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Haqqani Network Chief Denies Taliban Role In Kabul, Herat Bombings


An Afghan security force member stands at the site of a massive truck-bomb attack in Kabul on May 31 that killed more than 150 people.

The Afghan Taliban's second-in-command and head of the Pakistan-based Haqqani network has denied any involvement in recent deadly attacks in Kabul and Herat.

Sirajuddin Haqqani issued the denial in an audio message distributed to the media late on June 11 by a Taliban spokesman.

A May 31 truck bombing in Kabul killed more than 150 people.

The attack, the deadliest in the Afghan capital since the ouster of the Taliban following the U.S.-led invasion in 2001, has sparked calls for the resignation of Afghanistan’s national unity government.

On June 2, at least five people were killed in deadly clashes between police and antigovernment protesters. At least seven other people died on June 3 after three suicide bombers detonated their explosives at the funeral of one of the demonstrators. And in the western city of Herat on June 6, at least seven people were killed in a bombing near a mosque.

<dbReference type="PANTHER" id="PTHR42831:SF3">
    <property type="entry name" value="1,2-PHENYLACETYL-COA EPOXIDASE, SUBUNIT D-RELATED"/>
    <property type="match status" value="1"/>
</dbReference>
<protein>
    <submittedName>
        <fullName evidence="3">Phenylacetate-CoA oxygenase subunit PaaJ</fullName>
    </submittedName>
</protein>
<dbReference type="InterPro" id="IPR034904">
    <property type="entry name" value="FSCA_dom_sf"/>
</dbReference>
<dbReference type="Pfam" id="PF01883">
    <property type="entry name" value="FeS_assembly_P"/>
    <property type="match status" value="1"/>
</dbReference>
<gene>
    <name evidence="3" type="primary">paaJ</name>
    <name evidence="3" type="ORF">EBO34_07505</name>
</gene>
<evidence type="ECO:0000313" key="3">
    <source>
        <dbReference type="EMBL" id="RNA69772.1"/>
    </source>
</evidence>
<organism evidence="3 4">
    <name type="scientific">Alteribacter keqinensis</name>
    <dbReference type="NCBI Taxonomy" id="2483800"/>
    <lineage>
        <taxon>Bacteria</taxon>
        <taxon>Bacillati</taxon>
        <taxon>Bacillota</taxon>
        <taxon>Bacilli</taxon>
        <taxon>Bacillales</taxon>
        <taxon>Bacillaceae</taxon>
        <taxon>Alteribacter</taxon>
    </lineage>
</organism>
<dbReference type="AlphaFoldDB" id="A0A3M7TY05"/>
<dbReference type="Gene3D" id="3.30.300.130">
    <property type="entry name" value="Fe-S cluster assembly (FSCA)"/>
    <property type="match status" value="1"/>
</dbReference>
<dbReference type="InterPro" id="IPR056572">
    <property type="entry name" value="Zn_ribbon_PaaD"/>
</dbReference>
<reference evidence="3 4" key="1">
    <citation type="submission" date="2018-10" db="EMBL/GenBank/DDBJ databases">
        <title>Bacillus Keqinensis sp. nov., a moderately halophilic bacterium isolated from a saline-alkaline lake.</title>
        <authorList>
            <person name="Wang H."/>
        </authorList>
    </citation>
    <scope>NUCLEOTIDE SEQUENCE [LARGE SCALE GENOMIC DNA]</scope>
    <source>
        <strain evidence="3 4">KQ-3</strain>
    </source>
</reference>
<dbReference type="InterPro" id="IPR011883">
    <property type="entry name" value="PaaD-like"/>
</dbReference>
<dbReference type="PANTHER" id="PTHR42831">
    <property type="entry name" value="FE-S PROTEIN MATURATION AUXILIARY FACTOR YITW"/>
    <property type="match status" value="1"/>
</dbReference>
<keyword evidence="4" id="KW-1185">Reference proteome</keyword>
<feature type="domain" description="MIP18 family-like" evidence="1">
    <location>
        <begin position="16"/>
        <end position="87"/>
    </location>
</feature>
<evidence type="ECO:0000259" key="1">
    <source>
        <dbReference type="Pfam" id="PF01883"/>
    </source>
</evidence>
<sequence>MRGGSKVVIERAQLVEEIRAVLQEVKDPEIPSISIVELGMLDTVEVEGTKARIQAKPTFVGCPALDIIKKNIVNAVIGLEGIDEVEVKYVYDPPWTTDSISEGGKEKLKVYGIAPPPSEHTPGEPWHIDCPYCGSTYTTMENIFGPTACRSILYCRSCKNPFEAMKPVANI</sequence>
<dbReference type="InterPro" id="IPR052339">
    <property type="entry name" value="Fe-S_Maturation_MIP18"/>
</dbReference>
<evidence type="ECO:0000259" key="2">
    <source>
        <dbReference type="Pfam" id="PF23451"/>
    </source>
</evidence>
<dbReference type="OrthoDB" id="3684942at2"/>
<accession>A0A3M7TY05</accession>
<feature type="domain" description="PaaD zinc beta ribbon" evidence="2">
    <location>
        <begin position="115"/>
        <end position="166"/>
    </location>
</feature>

No group has claimed responsibility for the bombings, but Afghan officials blamed the Haqqani network for the massive Kabul blast.

In his audio message, Haqqani condemned the three attacks but also warned that the group will continue to wage war until foreign forces have withdrawn from Afghanistan.

Also on June 11, the Afghan presidential palace confirmed that two top security officials -- Kabul Police Chief General Shah Hassan Frogh and Kabul Garrison Commander General Gul Nabi Ahmadzai -- were suspended in the wake of the violence in the capital.

Based on reporting by AP, Khaama Press, and Pajhwok
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